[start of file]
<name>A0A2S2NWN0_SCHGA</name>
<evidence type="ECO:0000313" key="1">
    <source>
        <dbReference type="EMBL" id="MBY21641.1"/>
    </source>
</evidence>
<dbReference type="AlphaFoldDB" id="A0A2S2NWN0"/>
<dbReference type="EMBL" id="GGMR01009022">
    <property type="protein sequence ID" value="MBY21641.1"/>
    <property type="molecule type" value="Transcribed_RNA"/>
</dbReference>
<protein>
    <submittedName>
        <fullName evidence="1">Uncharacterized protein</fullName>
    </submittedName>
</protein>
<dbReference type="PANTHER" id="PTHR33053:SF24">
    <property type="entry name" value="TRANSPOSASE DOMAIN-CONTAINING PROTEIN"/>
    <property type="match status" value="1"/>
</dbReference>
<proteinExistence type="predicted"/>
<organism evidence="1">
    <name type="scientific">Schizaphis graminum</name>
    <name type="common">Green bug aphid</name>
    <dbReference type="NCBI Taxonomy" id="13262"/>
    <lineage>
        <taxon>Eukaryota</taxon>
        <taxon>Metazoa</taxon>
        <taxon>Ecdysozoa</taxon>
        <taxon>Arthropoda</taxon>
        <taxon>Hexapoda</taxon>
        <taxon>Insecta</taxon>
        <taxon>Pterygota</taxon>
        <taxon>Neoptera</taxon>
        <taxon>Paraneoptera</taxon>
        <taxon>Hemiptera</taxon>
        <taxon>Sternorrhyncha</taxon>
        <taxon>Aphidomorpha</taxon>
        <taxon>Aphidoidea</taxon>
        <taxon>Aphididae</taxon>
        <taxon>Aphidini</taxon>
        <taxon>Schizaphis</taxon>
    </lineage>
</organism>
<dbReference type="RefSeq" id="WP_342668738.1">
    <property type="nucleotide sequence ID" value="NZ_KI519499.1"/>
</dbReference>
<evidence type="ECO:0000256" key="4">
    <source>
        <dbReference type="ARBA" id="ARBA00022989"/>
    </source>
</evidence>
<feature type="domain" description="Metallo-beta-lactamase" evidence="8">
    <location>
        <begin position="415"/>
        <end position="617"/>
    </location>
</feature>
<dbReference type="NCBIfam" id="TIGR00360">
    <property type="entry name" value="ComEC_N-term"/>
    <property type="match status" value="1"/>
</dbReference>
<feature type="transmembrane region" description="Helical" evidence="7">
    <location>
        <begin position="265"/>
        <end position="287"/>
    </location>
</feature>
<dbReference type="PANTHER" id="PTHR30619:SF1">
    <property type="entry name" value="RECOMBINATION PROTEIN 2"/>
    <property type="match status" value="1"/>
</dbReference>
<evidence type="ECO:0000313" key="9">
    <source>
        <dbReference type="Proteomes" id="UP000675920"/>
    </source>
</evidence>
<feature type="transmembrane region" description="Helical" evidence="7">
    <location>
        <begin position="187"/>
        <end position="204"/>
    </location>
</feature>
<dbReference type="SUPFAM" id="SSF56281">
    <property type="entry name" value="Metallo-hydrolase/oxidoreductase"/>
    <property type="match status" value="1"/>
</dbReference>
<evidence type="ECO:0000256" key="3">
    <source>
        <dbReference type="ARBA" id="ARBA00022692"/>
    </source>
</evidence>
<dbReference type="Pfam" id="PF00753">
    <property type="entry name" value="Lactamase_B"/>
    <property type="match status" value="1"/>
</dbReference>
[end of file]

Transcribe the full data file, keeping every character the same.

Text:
<name>A0A2S2NWN0_SCHGA</name>
<evidence type="ECO:0000313" key="1">
    <source>
        <dbReference type="EMBL" id="MBY21641.1"/>
    </source>
</evidence>
<dbReference type="AlphaFoldDB" id="A0A2S2NWN0"/>
<dbReference type="EMBL" id="GGMR01009022">
    <property type="protein sequence ID" value="MBY21641.1"/>
    <property type="molecule type" value="Transcribed_RNA"/>
</dbReference>
<protein>
    <submittedName>
        <fullName evidence="1">Uncharacterized protein</fullName>
    </submittedName>
</protein>
<dbReference type="PANTHER" id="PTHR33053:SF24">
    <property type="entry name" value="TRANSPOSASE DOMAIN-CONTAINING PROTEIN"/>
    <property type="match status" value="1"/>
</dbReference>
<proteinExistence type="predicted"/>
<organism evidence="1">
    <name type="scientific">Schizaphis graminum</name>
    <name type="common">Green bug aphid</name>
    <dbReference type="NCBI Taxonomy" id="13262"/>
    <lineage>
        <taxon>Eukaryota</taxon>
        <taxon>Metazoa</taxon>
        <taxon>Ecdysozoa</taxon>
        <taxon>Arthropoda</taxon>
        <taxon>Hexapoda</taxon>
        <taxon>Insecta</taxon>
        <taxon>Pterygota</taxon>
        <taxon>Neoptera</taxon>
        <taxon>Paraneoptera</taxon>
        <taxon>Hemiptera</taxon>
        <taxon>Sternorrhyncha</taxon>
        <taxon>Aphidomorpha</taxon>
        <taxon>Aphidoidea</taxon>
        <taxon>Aphididae</taxon>
        <taxon>Aphidini</taxon>
        <taxon>Schizaphis</taxon>
    </lineage>
</organism>
<dbReference type="RefSeq" id="WP_342668738.1">
    <property type="nucleotide sequence ID" value="NZ_KI519499.1"/>
</dbReference>
<evidence type="ECO:0000256" key="4">
    <source>
        <dbReference type="ARBA" id="ARBA00022989"/>
    </source>
</evidence>
<feature type="domain" description="Metallo-beta-lactamase" evidence="8">
    <location>
        <begin position="415"/>
        <end position="617"/>
    </location>
</feature>
<dbReference type="NCBIfam" id="TIGR00360">
    <property type="entry name" value="ComEC_N-term"/>
    <property type="match status" value="1"/>
</dbReference>
<feature type="transmembrane region" description="Helical" evidence="7">
    <location>
        <begin position="265"/>
        <end position="287"/>
    </location>
</feature>
<dbReference type="PANTHER" id="PTHR30619:SF1">
    <property type="entry name" value="RECOMBINATION PROTEIN 2"/>
    <property type="match status" value="1"/>
</dbReference>
<evidence type="ECO:0000313" key="9">
    <source>
        <dbReference type="Proteomes" id="UP000675920"/>
    </source>
</evidence>
<feature type="transmembrane region" description="Helical" evidence="7">
    <location>
        <begin position="187"/>
        <end position="204"/>
    </location>
</feature>
<dbReference type="SUPFAM" id="SSF56281">
    <property type="entry name" value="Metallo-hydrolase/oxidoreductase"/>
    <property type="match status" value="1"/>
</dbReference>
<evidence type="ECO:0000256" key="3">
    <source>
        <dbReference type="ARBA" id="ARBA00022692"/>
    </source>
</evidence>
<dbReference type="Pfam" id="PF00753">
    <property type="entry name" value="Lactamase_B"/>
    <property type="match status" value="1"/>
</dbReference>